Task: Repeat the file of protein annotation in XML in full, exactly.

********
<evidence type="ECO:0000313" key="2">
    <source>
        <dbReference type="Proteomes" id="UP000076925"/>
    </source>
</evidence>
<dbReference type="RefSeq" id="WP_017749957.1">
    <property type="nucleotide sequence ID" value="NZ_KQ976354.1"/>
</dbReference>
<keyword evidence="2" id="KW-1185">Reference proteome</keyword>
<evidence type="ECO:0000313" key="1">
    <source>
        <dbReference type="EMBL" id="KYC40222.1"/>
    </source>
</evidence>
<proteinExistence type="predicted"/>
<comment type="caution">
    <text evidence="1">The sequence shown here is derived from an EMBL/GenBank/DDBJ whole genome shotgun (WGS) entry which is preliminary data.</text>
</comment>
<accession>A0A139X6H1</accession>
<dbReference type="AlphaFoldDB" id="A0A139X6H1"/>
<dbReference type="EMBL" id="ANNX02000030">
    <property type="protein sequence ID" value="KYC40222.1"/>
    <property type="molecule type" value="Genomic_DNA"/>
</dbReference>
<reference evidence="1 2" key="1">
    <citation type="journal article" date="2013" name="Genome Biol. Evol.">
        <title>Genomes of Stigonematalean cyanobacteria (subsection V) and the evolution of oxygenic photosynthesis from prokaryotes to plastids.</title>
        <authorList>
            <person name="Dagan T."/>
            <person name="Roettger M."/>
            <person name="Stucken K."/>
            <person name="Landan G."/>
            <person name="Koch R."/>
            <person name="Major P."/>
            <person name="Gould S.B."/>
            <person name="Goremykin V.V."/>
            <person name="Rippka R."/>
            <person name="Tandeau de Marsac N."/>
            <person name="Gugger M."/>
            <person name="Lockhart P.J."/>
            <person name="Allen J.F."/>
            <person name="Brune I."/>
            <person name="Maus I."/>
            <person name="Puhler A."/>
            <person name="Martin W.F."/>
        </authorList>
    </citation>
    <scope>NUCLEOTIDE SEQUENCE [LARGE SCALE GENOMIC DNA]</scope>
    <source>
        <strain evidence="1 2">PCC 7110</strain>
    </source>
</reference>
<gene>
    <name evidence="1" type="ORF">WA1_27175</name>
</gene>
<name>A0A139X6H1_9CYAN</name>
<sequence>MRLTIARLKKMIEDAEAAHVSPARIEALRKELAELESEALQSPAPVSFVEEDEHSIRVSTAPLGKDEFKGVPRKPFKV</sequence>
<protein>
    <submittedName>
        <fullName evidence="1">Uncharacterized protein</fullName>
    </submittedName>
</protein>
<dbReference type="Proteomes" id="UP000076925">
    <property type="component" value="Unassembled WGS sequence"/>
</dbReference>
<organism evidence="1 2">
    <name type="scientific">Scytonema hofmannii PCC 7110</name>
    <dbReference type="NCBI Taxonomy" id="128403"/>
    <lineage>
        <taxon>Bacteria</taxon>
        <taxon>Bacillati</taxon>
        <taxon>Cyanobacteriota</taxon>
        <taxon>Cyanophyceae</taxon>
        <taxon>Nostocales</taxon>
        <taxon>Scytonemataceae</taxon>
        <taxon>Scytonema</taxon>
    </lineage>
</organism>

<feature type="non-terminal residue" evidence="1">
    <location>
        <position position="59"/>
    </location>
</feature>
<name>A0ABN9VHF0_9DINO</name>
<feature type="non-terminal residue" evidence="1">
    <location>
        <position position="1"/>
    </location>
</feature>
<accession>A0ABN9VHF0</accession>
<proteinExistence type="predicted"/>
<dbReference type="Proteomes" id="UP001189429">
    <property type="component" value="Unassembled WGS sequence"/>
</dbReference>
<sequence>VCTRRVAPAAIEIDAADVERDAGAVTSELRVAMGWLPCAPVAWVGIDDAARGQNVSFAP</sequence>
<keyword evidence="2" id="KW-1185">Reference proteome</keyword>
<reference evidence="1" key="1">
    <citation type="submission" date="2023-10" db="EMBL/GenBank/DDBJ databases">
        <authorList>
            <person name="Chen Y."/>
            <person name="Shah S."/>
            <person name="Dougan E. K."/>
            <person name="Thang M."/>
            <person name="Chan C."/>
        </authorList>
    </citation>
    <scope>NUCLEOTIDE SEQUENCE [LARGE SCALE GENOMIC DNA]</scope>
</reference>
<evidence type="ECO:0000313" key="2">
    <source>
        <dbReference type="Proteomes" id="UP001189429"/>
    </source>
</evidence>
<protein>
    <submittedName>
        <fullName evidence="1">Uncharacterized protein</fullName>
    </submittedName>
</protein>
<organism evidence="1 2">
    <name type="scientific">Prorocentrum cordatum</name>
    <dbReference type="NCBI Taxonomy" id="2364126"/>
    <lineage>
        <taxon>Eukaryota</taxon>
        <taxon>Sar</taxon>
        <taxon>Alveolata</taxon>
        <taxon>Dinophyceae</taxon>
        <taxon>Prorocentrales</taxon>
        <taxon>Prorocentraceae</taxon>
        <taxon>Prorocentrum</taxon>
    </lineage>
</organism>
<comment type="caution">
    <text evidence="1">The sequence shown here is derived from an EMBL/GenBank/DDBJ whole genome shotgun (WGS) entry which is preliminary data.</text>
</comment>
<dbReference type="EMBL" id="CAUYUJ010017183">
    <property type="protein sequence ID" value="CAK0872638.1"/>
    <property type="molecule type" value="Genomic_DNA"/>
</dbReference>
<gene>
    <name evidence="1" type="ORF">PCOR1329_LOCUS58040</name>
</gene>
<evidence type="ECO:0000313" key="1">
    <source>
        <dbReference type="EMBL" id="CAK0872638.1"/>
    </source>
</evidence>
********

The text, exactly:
<evidence type="ECO:0000313" key="2">
    <source>
        <dbReference type="Proteomes" id="UP000076925"/>
    </source>
</evidence>
<dbReference type="RefSeq" id="WP_017749957.1">
    <property type="nucleotide sequence ID" value="NZ_KQ976354.1"/>
</dbReference>
<keyword evidence="2" id="KW-1185">Reference proteome</keyword>
<evidence type="ECO:0000313" key="1">
    <source>
        <dbReference type="EMBL" id="KYC40222.1"/>
    </source>
</evidence>
<proteinExistence type="predicted"/>
<comment type="caution">
    <text evidence="1">The sequence shown here is derived from an EMBL/GenBank/DDBJ whole genome shotgun (WGS) entry which is preliminary data.</text>
</comment>
<accession>A0A139X6H1</accession>
<dbReference type="AlphaFoldDB" id="A0A139X6H1"/>
<dbReference type="EMBL" id="ANNX02000030">
    <property type="protein sequence ID" value="KYC40222.1"/>
    <property type="molecule type" value="Genomic_DNA"/>
</dbReference>
<reference evidence="1 2" key="1">
    <citation type="journal article" date="2013" name="Genome Biol. Evol.">
        <title>Genomes of Stigonematalean cyanobacteria (subsection V) and the evolution of oxygenic photosynthesis from prokaryotes to plastids.</title>
        <authorList>
            <person name="Dagan T."/>
            <person name="Roettger M."/>
            <person name="Stucken K."/>
            <person name="Landan G."/>
            <person name="Koch R."/>
            <person name="Major P."/>
            <person name="Gould S.B."/>
            <person name="Goremykin V.V."/>
            <person name="Rippka R."/>
            <person name="Tandeau de Marsac N."/>
            <person name="Gugger M."/>
            <person name="Lockhart P.J."/>
            <person name="Allen J.F."/>
            <person name="Brune I."/>
            <person name="Maus I."/>
            <person name="Puhler A."/>
            <person name="Martin W.F."/>
        </authorList>
    </citation>
    <scope>NUCLEOTIDE SEQUENCE [LARGE SCALE GENOMIC DNA]</scope>
    <source>
        <strain evidence="1 2">PCC 7110</strain>
    </source>
</reference>
<gene>
    <name evidence="1" type="ORF">WA1_27175</name>
</gene>
<name>A0A139X6H1_9CYAN</name>
<sequence>MRLTIARLKKMIEDAEAAHVSPARIEALRKELAELESEALQSPAPVSFVEEDEHSIRVSTAPLGKDEFKGVPRKPFKV</sequence>
<protein>
    <submittedName>
        <fullName evidence="1">Uncharacterized protein</fullName>
    </submittedName>
</protein>
<dbReference type="Proteomes" id="UP000076925">
    <property type="component" value="Unassembled WGS sequence"/>
</dbReference>
<organism evidence="1 2">
    <name type="scientific">Scytonema hofmannii PCC 7110</name>
    <dbReference type="NCBI Taxonomy" id="128403"/>
    <lineage>
        <taxon>Bacteria</taxon>
        <taxon>Bacillati</taxon>
        <taxon>Cyanobacteriota</taxon>
        <taxon>Cyanophyceae</taxon>
        <taxon>Nostocales</taxon>
        <taxon>Scytonemataceae</taxon>
        <taxon>Scytonema</taxon>
    </lineage>
</organism>

<feature type="non-terminal residue" evidence="1">
    <location>
        <position position="59"/>
    </location>
</feature>
<name>A0ABN9VHF0_9DINO</name>
<feature type="non-terminal residue" evidence="1">
    <location>
        <position position="1"/>
    </location>
</feature>
<accession>A0ABN9VHF0</accession>
<proteinExistence type="predicted"/>
<dbReference type="Proteomes" id="UP001189429">
    <property type="component" value="Unassembled WGS sequence"/>
</dbReference>
<sequence>VCTRRVAPAAIEIDAADVERDAGAVTSELRVAMGWLPCAPVAWVGIDDAARGQNVSFAP</sequence>
<keyword evidence="2" id="KW-1185">Reference proteome</keyword>
<reference evidence="1" key="1">
    <citation type="submission" date="2023-10" db="EMBL/GenBank/DDBJ databases">
        <authorList>
            <person name="Chen Y."/>
            <person name="Shah S."/>
            <person name="Dougan E. K."/>
            <person name="Thang M."/>
            <person name="Chan C."/>
        </authorList>
    </citation>
    <scope>NUCLEOTIDE SEQUENCE [LARGE SCALE GENOMIC DNA]</scope>
</reference>
<evidence type="ECO:0000313" key="2">
    <source>
        <dbReference type="Proteomes" id="UP001189429"/>
    </source>
</evidence>
<protein>
    <submittedName>
        <fullName evidence="1">Uncharacterized protein</fullName>
    </submittedName>
</protein>
<organism evidence="1 2">
    <name type="scientific">Prorocentrum cordatum</name>
    <dbReference type="NCBI Taxonomy" id="2364126"/>
    <lineage>
        <taxon>Eukaryota</taxon>
        <taxon>Sar</taxon>
        <taxon>Alveolata</taxon>
        <taxon>Dinophyceae</taxon>
        <taxon>Prorocentrales</taxon>
        <taxon>Prorocentraceae</taxon>
        <taxon>Prorocentrum</taxon>
    </lineage>
</organism>
<comment type="caution">
    <text evidence="1">The sequence shown here is derived from an EMBL/GenBank/DDBJ whole genome shotgun (WGS) entry which is preliminary data.</text>
</comment>
<dbReference type="EMBL" id="CAUYUJ010017183">
    <property type="protein sequence ID" value="CAK0872638.1"/>
    <property type="molecule type" value="Genomic_DNA"/>
</dbReference>
<gene>
    <name evidence="1" type="ORF">PCOR1329_LOCUS58040</name>
</gene>
<evidence type="ECO:0000313" key="1">
    <source>
        <dbReference type="EMBL" id="CAK0872638.1"/>
    </source>
</evidence>